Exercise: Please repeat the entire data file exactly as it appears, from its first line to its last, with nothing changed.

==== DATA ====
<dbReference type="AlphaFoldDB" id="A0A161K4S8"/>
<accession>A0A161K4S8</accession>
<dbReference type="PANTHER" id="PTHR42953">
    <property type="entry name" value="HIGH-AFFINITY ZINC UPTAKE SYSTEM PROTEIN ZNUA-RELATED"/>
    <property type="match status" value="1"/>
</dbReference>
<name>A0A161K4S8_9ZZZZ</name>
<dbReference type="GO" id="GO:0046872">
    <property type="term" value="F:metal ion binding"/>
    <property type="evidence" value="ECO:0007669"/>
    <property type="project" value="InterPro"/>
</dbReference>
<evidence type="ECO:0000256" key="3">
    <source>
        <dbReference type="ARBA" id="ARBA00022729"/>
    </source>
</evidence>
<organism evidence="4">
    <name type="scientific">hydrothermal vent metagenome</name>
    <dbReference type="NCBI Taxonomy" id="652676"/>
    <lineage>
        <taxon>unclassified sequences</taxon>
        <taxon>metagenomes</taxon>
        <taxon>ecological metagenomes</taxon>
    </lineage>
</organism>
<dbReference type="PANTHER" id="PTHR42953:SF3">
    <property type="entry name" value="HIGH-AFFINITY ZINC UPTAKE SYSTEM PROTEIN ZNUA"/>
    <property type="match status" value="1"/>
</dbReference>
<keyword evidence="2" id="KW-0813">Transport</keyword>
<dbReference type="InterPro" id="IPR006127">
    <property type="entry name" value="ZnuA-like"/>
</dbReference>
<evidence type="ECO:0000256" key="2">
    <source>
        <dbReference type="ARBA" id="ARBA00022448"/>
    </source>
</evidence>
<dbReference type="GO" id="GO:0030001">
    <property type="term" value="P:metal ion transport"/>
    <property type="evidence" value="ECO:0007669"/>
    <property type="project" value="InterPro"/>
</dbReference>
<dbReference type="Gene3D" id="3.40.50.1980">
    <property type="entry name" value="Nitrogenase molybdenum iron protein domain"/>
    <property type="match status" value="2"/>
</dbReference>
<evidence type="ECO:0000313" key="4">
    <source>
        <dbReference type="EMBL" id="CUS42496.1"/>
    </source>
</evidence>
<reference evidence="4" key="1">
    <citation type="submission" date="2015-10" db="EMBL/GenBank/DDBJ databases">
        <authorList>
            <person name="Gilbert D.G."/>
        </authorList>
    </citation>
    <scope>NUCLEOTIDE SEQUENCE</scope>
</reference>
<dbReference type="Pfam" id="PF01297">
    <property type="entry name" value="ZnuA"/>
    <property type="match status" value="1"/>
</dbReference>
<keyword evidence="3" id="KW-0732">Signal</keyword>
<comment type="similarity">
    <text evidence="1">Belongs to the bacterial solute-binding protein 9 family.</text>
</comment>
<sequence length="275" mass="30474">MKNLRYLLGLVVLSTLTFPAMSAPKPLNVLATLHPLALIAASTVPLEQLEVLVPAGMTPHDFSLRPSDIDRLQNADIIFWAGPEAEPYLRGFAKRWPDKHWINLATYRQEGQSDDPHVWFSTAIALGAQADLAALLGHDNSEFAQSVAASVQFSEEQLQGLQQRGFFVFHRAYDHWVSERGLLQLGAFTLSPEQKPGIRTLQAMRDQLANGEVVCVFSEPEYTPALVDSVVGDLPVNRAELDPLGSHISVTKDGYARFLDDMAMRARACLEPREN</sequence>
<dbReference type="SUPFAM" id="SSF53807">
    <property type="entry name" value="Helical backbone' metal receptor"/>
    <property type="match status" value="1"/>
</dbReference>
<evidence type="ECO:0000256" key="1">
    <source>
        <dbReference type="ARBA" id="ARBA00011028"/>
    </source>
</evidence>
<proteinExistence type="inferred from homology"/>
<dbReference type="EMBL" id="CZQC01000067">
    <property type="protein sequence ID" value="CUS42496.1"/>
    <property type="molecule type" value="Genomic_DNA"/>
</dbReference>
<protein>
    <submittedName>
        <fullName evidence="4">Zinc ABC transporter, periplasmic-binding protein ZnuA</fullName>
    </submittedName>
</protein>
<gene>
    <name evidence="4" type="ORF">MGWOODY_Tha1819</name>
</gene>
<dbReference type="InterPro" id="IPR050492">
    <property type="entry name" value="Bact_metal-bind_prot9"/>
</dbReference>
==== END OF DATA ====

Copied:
<dbReference type="AlphaFoldDB" id="A0A161K4S8"/>
<accession>A0A161K4S8</accession>
<dbReference type="PANTHER" id="PTHR42953">
    <property type="entry name" value="HIGH-AFFINITY ZINC UPTAKE SYSTEM PROTEIN ZNUA-RELATED"/>
    <property type="match status" value="1"/>
</dbReference>
<name>A0A161K4S8_9ZZZZ</name>
<dbReference type="GO" id="GO:0046872">
    <property type="term" value="F:metal ion binding"/>
    <property type="evidence" value="ECO:0007669"/>
    <property type="project" value="InterPro"/>
</dbReference>
<evidence type="ECO:0000256" key="3">
    <source>
        <dbReference type="ARBA" id="ARBA00022729"/>
    </source>
</evidence>
<organism evidence="4">
    <name type="scientific">hydrothermal vent metagenome</name>
    <dbReference type="NCBI Taxonomy" id="652676"/>
    <lineage>
        <taxon>unclassified sequences</taxon>
        <taxon>metagenomes</taxon>
        <taxon>ecological metagenomes</taxon>
    </lineage>
</organism>
<dbReference type="PANTHER" id="PTHR42953:SF3">
    <property type="entry name" value="HIGH-AFFINITY ZINC UPTAKE SYSTEM PROTEIN ZNUA"/>
    <property type="match status" value="1"/>
</dbReference>
<keyword evidence="2" id="KW-0813">Transport</keyword>
<dbReference type="InterPro" id="IPR006127">
    <property type="entry name" value="ZnuA-like"/>
</dbReference>
<evidence type="ECO:0000256" key="2">
    <source>
        <dbReference type="ARBA" id="ARBA00022448"/>
    </source>
</evidence>
<dbReference type="GO" id="GO:0030001">
    <property type="term" value="P:metal ion transport"/>
    <property type="evidence" value="ECO:0007669"/>
    <property type="project" value="InterPro"/>
</dbReference>
<dbReference type="Gene3D" id="3.40.50.1980">
    <property type="entry name" value="Nitrogenase molybdenum iron protein domain"/>
    <property type="match status" value="2"/>
</dbReference>
<evidence type="ECO:0000313" key="4">
    <source>
        <dbReference type="EMBL" id="CUS42496.1"/>
    </source>
</evidence>
<reference evidence="4" key="1">
    <citation type="submission" date="2015-10" db="EMBL/GenBank/DDBJ databases">
        <authorList>
            <person name="Gilbert D.G."/>
        </authorList>
    </citation>
    <scope>NUCLEOTIDE SEQUENCE</scope>
</reference>
<dbReference type="Pfam" id="PF01297">
    <property type="entry name" value="ZnuA"/>
    <property type="match status" value="1"/>
</dbReference>
<keyword evidence="3" id="KW-0732">Signal</keyword>
<comment type="similarity">
    <text evidence="1">Belongs to the bacterial solute-binding protein 9 family.</text>
</comment>
<sequence length="275" mass="30474">MKNLRYLLGLVVLSTLTFPAMSAPKPLNVLATLHPLALIAASTVPLEQLEVLVPAGMTPHDFSLRPSDIDRLQNADIIFWAGPEAEPYLRGFAKRWPDKHWINLATYRQEGQSDDPHVWFSTAIALGAQADLAALLGHDNSEFAQSVAASVQFSEEQLQGLQQRGFFVFHRAYDHWVSERGLLQLGAFTLSPEQKPGIRTLQAMRDQLANGEVVCVFSEPEYTPALVDSVVGDLPVNRAELDPLGSHISVTKDGYARFLDDMAMRARACLEPREN</sequence>
<dbReference type="SUPFAM" id="SSF53807">
    <property type="entry name" value="Helical backbone' metal receptor"/>
    <property type="match status" value="1"/>
</dbReference>
<evidence type="ECO:0000256" key="1">
    <source>
        <dbReference type="ARBA" id="ARBA00011028"/>
    </source>
</evidence>
<proteinExistence type="inferred from homology"/>
<dbReference type="EMBL" id="CZQC01000067">
    <property type="protein sequence ID" value="CUS42496.1"/>
    <property type="molecule type" value="Genomic_DNA"/>
</dbReference>
<protein>
    <submittedName>
        <fullName evidence="4">Zinc ABC transporter, periplasmic-binding protein ZnuA</fullName>
    </submittedName>
</protein>
<gene>
    <name evidence="4" type="ORF">MGWOODY_Tha1819</name>
</gene>
<dbReference type="InterPro" id="IPR050492">
    <property type="entry name" value="Bact_metal-bind_prot9"/>
</dbReference>